Leaders of the European Union are voicing concern about "external influences" fueling divisions in the Western Balkans after recent moves by Russia and its Balkan allies to block closer ties with the West.
"I will make clear my concerns about the potential for increased instability in that region and the risks that presents to our collective security," British Prime Minister Theresa May said as she announced Britain will be hosting a Western Balkans summit next year focused on returning stability to the region.
"In the light of the alleged Montenegro coup plot, I will call for us do more to counter destabilizing Russian disinformation campaigns and raise the visibility of the Western commitment to this region," May said at an EU summit in Brussels on March 9.
Montenegrin authorities say Serbs acting at Russia's bidding tried to assassinate former Prime Minister Milo Djukanovic on election day in October as part of a plot to destabilize the small country.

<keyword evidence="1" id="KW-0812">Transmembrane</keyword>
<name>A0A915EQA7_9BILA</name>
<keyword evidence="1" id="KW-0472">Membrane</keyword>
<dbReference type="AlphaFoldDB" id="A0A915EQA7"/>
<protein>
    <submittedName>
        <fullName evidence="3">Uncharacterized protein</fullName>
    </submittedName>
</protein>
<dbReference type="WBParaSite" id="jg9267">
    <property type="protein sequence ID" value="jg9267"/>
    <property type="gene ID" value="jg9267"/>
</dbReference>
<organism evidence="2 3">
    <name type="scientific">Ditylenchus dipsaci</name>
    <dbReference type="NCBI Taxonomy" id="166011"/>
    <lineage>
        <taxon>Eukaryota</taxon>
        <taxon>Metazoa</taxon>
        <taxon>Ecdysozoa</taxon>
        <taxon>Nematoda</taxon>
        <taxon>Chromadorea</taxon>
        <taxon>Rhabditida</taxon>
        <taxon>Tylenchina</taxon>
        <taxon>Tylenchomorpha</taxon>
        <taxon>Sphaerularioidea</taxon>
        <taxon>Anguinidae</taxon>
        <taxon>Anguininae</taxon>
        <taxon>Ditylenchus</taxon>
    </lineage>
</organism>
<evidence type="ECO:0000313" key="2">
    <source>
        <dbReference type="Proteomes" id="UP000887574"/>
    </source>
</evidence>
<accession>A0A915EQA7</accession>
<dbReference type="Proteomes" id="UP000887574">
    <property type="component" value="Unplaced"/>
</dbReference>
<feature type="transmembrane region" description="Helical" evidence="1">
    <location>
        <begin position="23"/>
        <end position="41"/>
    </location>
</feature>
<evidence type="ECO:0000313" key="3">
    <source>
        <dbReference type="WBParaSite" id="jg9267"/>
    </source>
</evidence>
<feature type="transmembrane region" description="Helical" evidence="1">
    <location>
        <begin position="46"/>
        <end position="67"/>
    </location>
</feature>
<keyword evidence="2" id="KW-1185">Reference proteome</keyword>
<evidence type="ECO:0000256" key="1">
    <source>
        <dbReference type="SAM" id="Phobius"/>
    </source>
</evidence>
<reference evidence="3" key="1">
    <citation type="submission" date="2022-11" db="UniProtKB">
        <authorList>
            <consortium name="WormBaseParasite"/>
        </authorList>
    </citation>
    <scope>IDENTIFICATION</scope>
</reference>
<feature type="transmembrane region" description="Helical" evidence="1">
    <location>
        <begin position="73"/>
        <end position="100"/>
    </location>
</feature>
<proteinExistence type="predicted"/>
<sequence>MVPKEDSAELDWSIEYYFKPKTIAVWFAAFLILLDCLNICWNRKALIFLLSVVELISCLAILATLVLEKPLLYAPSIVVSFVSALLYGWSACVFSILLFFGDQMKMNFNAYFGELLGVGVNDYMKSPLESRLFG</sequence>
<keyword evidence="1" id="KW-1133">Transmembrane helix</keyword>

Montenegro hopes to become a NATO member later this year, a move Russia considers a "provocation" and a threat to its own security.
EU President Donald Tusk also alluded to the negative influence of Russia in the region, which the EU is seeking to counter with a new communications strategy and by reaffirming its support for incorporating aspiring Balkan states into the bloc.
The Western Balkans includes Bosnia-Herzegovina, Macedonia, Montenegro, Serbia, Albania, and Kosovo.
"Tensions and divisions have got out of hand partly because of unhealthy external influences which have been destabilizing several countries for some time," Tusk said. "The EU remains...fully committed to the stability and prosperity of the region."
The EU held out the prospect of economic aid and full membership if nations continue down the path of economic and political reform. But progress has been slow, causing doubts to grow on both sides about the eventual outcome of the accession bids.
With reporting by AFP, Reuters, and Rikard Jozwiak in Brussels